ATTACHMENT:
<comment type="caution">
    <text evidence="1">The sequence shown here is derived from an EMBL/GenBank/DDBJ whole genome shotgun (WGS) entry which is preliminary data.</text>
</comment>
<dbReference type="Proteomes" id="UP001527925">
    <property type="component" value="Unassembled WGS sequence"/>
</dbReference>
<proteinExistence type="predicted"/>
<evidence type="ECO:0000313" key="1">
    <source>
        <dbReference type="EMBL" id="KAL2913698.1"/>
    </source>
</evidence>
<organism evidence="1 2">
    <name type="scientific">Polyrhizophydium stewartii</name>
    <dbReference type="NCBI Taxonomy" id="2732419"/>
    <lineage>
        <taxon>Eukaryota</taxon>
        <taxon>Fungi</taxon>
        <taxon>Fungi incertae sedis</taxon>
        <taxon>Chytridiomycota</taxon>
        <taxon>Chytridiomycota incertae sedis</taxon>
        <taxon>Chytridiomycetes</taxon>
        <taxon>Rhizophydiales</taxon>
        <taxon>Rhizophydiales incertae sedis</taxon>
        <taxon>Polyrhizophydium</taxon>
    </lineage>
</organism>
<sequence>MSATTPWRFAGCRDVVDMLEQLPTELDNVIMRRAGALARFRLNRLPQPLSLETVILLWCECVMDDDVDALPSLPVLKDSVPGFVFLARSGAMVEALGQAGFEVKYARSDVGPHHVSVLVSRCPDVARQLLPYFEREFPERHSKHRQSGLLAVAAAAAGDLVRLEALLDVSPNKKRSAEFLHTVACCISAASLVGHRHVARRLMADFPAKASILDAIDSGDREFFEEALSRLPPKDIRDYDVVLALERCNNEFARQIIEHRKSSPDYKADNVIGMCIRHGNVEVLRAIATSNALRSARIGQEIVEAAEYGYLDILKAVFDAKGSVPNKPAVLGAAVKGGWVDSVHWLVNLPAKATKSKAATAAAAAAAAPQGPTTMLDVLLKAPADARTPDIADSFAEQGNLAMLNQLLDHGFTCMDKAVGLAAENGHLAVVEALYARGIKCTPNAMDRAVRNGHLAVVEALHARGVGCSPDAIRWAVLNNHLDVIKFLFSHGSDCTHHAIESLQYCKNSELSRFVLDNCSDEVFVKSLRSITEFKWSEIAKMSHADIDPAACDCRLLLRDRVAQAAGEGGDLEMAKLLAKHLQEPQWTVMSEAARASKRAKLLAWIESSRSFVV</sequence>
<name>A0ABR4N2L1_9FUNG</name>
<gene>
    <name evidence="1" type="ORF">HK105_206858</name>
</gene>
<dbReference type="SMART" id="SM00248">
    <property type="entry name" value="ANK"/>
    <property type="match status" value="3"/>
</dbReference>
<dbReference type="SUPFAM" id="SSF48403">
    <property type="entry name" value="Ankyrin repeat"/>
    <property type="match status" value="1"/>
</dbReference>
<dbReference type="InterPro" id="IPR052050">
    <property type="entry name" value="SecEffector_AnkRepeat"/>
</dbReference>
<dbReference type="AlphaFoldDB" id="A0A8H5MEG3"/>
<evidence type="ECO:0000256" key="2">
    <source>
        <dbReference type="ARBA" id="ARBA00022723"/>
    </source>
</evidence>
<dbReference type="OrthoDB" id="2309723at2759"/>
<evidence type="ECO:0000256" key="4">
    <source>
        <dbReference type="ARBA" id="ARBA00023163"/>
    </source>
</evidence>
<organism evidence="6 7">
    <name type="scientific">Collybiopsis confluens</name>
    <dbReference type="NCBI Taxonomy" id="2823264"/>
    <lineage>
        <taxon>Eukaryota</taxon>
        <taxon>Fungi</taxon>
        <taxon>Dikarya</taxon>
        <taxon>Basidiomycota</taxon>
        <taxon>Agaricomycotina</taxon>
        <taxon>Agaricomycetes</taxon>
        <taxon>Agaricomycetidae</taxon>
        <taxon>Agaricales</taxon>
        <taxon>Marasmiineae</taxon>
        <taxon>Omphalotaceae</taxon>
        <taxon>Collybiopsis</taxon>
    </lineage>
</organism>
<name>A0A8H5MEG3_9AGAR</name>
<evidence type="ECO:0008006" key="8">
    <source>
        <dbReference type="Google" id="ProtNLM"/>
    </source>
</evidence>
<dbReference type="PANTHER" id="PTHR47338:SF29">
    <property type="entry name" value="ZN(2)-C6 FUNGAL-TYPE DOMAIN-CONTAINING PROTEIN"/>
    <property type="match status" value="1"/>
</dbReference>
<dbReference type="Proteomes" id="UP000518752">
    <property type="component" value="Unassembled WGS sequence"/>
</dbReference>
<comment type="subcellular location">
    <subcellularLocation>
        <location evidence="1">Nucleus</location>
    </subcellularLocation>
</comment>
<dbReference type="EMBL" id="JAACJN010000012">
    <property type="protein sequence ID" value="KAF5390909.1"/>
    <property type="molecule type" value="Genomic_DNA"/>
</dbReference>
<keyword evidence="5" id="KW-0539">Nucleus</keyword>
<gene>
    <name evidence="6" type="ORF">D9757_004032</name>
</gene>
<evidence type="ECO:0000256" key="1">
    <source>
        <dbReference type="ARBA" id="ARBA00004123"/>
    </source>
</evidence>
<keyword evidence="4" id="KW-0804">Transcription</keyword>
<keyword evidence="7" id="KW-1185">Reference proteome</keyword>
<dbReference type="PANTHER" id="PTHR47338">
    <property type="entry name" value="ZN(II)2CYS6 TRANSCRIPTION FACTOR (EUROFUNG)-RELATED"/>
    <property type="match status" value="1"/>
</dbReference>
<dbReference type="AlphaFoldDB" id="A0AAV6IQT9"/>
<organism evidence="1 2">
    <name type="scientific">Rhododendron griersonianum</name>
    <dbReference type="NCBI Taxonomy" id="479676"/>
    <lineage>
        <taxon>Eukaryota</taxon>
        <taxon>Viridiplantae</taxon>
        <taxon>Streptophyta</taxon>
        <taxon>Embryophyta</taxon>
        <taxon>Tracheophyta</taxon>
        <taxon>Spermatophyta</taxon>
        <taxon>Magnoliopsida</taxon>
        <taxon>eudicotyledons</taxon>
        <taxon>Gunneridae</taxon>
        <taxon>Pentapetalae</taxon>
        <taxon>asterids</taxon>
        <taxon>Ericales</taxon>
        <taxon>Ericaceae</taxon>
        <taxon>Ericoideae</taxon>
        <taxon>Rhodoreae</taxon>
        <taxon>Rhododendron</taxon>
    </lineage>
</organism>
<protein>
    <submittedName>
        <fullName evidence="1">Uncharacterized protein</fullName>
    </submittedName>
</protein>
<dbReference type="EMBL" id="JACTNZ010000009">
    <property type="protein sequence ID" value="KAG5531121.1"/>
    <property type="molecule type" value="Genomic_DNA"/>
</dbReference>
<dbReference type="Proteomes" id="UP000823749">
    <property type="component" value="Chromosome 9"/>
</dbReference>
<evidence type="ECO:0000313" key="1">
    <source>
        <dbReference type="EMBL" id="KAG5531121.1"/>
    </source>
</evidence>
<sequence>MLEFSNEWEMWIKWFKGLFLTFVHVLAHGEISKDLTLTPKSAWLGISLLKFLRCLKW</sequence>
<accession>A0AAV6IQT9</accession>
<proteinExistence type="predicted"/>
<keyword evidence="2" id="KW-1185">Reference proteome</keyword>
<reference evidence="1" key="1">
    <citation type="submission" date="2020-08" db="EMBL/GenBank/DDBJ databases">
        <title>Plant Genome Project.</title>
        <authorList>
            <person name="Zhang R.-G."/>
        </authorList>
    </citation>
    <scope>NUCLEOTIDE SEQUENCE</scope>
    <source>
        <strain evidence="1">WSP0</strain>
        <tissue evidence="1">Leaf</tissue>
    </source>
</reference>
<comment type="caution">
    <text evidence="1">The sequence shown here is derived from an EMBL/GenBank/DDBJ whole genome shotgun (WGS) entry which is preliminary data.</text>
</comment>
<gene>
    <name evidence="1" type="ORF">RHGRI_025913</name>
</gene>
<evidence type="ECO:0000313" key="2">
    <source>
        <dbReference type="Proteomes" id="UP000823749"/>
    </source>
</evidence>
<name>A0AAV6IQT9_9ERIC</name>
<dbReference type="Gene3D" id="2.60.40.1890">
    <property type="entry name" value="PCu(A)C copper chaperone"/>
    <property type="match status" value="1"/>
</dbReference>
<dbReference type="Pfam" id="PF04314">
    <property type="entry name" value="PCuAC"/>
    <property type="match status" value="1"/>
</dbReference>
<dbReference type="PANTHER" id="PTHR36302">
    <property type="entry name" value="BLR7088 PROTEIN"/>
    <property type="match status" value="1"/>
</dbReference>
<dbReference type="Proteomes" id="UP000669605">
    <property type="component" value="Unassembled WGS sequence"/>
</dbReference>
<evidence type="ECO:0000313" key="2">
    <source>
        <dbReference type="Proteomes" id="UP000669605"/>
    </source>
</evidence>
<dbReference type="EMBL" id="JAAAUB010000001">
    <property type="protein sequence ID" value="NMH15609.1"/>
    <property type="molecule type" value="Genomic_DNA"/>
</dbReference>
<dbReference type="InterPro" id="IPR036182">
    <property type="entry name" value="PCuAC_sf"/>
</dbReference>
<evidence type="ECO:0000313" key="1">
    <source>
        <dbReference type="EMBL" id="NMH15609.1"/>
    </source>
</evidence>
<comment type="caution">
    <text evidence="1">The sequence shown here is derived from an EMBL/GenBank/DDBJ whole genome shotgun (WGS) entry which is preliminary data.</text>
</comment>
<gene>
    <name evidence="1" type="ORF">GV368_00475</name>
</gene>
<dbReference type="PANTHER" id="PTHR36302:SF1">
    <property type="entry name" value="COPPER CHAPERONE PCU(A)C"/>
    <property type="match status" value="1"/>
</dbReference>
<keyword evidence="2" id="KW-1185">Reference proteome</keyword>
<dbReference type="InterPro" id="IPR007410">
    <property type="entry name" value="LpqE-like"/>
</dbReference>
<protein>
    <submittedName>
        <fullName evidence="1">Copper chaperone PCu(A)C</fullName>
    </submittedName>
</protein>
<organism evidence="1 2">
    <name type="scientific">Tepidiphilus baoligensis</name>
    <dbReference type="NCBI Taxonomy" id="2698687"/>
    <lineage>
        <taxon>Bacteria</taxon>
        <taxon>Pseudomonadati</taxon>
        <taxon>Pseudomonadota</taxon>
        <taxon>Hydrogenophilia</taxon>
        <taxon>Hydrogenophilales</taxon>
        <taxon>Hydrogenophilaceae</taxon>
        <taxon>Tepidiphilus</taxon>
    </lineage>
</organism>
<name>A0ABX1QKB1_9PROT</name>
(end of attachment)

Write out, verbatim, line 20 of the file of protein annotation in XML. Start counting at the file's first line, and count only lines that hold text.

        <taxon>Chytridiomycota</taxon>